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Law, family, community weave Anderson’s path

Fri, Feb 10, 2012

One on One

Claire Anderson, 29, grew up around the Colorado Springs law community because her father was a Fourth Judicial District Judge.

Even though she chose not to study law, and instead moved away from Colorado Springs to earn a communications degree and master’s in public administration, the legal industry, and community, remained in her heart.

She moved back to Colorado Springs four years ago to be closer to her family and took a job as the executive director of the El Paso County Bar Association

It was like a double family reunion.

Now, surrounded by family and community, she’s working for legal change and recently helped launch the Pikes Peak Pro Bono Project.

What do you recall about growing up around the law community?

I have wonderful memories of my father’s colleagues, both in personal and professional settings, being so welcoming and gracious. The judges and attorneys I grew up knowing were always willing to share a legal anecdote with me or allow me to sit in during an interesting hearing or trial. At home, I got to know these lawyers as genuine, fun, caring and authentic people who were really just interested in doing good work and giving back. These lawyers truly instilled in me an enthusiasm for the law and legal community. And, of course, I always love hearing the stories about how I, as a very young girl, took advantage of every opportunity I had to perform my favorite song and dance routines for any lawyer or judge who would watch.

What drew you to the position of executive director of the El Paso County Bar Association?

I saw an opportunity to enact change and to take advantage of both the challenges and advantages that this position presented. The bar association is uniquely positioned to do some great things and I loved the direction that it was headed. I knew that working for the first time as the executive director of an organization, combined with the distinctive clientele that we serve at the bar association would provide me with exactly the challenges I had been searching for. I have always believed in the rule of law and in the importance of the legal profession, and nonprofit work has become a true passion of mine. The bar association was the perfect combination of these two things and has provided me with the freedom I’ve been searching for to achieve my personal and professional goals, as well as make a positive impact on my community.

What is your vision for the Pikes Peak Pro Bono project?

The Pikes Peak Pro Bono Project is a program that has been years in the making and I’m so excited to see it finally come to fruition. The goal of the Pro Bono Project is to provide access to justice for citizens of limited means. The need for this project can be easily ascertained by walking down the street, listening to the news, visiting the courthouse or talking to a neighbor. The evidence of the economic downturn is visible at every turn. This situation has brought about an increase in Pro Se (self represented) clients, which in turn decreases judicial economy, increases feelings of desperation concerning major life events and creates a perception that those who are disadvantaged do not have equal access to the court system. In order to stave off the spiraling down effect created by circumstances often out of individuals’ control, our project will aim to increase availability of legal resources. I want to see our program become a beacon for the legal community.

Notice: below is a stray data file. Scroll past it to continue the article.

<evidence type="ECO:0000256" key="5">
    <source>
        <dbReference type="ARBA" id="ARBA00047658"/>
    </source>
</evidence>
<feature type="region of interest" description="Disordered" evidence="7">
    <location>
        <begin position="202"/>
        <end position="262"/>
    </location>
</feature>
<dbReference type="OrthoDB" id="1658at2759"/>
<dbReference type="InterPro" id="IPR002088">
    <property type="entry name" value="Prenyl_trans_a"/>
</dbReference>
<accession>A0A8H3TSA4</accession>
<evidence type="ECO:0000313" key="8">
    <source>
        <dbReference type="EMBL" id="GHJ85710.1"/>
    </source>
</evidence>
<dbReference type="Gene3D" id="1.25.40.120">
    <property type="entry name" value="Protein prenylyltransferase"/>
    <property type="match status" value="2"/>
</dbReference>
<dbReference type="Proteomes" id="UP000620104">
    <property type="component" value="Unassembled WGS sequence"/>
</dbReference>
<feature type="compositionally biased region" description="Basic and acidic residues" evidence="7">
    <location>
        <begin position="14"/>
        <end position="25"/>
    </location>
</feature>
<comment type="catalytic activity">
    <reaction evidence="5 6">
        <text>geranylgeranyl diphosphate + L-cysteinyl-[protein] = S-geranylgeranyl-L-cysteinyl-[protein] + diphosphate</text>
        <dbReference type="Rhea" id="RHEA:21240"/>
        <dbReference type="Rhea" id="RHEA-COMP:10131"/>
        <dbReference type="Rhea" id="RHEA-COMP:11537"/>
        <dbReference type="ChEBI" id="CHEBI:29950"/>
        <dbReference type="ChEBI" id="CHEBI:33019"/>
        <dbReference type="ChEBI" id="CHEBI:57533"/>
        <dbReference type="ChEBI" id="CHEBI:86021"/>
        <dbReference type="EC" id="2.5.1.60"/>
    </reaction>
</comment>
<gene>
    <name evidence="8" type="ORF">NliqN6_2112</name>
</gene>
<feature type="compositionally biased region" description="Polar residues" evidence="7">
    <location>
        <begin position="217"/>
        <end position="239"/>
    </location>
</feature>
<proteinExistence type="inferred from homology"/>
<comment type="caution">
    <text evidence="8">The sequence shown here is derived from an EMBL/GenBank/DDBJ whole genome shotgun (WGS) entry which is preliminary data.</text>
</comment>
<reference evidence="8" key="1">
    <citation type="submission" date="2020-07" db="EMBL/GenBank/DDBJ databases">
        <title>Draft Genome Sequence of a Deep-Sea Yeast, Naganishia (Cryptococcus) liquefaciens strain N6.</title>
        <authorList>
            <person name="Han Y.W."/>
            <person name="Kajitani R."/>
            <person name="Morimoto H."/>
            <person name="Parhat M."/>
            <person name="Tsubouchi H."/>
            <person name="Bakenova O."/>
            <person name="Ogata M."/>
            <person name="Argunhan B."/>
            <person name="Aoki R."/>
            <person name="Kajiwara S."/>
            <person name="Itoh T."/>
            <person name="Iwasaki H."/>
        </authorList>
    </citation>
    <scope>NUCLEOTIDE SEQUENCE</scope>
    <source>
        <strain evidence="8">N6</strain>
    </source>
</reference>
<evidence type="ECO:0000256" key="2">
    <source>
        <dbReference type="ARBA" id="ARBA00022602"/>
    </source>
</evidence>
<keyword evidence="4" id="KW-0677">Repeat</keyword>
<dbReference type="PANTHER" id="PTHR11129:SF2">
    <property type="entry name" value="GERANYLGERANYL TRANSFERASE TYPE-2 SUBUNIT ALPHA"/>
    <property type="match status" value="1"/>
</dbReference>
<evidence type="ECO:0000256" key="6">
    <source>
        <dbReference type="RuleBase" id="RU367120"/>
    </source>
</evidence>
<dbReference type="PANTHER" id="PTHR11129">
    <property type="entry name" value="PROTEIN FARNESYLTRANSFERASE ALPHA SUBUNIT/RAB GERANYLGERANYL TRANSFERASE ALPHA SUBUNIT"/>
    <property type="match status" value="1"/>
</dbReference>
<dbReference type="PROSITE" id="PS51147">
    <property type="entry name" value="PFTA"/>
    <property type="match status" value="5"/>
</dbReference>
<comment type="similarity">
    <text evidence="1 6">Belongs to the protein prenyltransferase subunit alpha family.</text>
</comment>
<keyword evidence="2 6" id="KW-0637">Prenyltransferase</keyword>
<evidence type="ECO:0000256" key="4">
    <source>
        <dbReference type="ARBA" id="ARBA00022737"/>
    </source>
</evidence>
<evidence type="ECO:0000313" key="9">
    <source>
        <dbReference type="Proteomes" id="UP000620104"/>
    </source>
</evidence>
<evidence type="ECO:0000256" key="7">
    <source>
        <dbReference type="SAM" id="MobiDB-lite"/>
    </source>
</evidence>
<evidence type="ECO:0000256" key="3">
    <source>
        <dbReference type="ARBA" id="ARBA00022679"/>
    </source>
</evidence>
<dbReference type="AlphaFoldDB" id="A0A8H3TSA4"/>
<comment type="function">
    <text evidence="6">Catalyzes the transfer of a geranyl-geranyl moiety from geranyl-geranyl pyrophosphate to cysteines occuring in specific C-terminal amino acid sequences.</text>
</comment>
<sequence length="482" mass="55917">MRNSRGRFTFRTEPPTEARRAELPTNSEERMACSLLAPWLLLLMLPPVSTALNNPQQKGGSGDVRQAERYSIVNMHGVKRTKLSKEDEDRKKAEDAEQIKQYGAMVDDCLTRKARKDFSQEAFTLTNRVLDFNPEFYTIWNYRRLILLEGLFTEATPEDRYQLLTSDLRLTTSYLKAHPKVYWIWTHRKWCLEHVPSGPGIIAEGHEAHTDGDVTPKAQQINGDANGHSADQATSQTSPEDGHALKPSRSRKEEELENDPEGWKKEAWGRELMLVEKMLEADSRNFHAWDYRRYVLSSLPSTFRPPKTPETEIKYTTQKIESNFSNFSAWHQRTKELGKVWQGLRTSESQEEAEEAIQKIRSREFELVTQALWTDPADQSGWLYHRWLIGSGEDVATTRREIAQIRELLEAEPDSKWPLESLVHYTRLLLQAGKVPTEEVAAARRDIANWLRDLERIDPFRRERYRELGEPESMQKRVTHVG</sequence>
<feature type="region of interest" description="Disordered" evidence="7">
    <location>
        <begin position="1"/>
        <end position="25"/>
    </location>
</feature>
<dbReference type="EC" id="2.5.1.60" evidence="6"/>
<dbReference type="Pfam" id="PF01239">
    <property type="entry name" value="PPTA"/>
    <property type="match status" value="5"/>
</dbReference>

What was it like to come back to Colorado Springs as a young professional?

This is a pretty amazing place to grow up. Returning as a young adult, I recognize not only how lucky I was, but you also begin to see the holes that need to be fixed and the gaps that need attention. This has become, for me, the perfect opportunity to get involved and give back to this community that gave so much to me growing up. I’ve become involved with my local Rotary Club, graduated from Leadership Pikes Peak’s Leadership NOW program, joined the board of a local nonprofit organization, worked on the Quality of Life Indicators for the Pikes Peak Region project, worked to help start a new local theatre company, and started volunteering for a local nonprofit that works to prevent child abuse and neglect. Becoming invested in this place again has reignited my love for the people and places of Colorado Springs.

Bet you’ve heard some great lawyer jokes, what is your favorite?

This is my favorite:

A lawyer is confronted by the devil incarnate. The devil offers the lawyer the traditional Faustian bargain. “I will absolutely guarantee you will forever win all your cases,” says the devil. “But in return, you must forfeit your immortal soul, dammed to Hell for all eternity. And, in addition, the souls of your parents, your brothers and sisters, your wife, your children and all your friends.” The lawyer thought for a minute. Then he said, “What’s the catch?”

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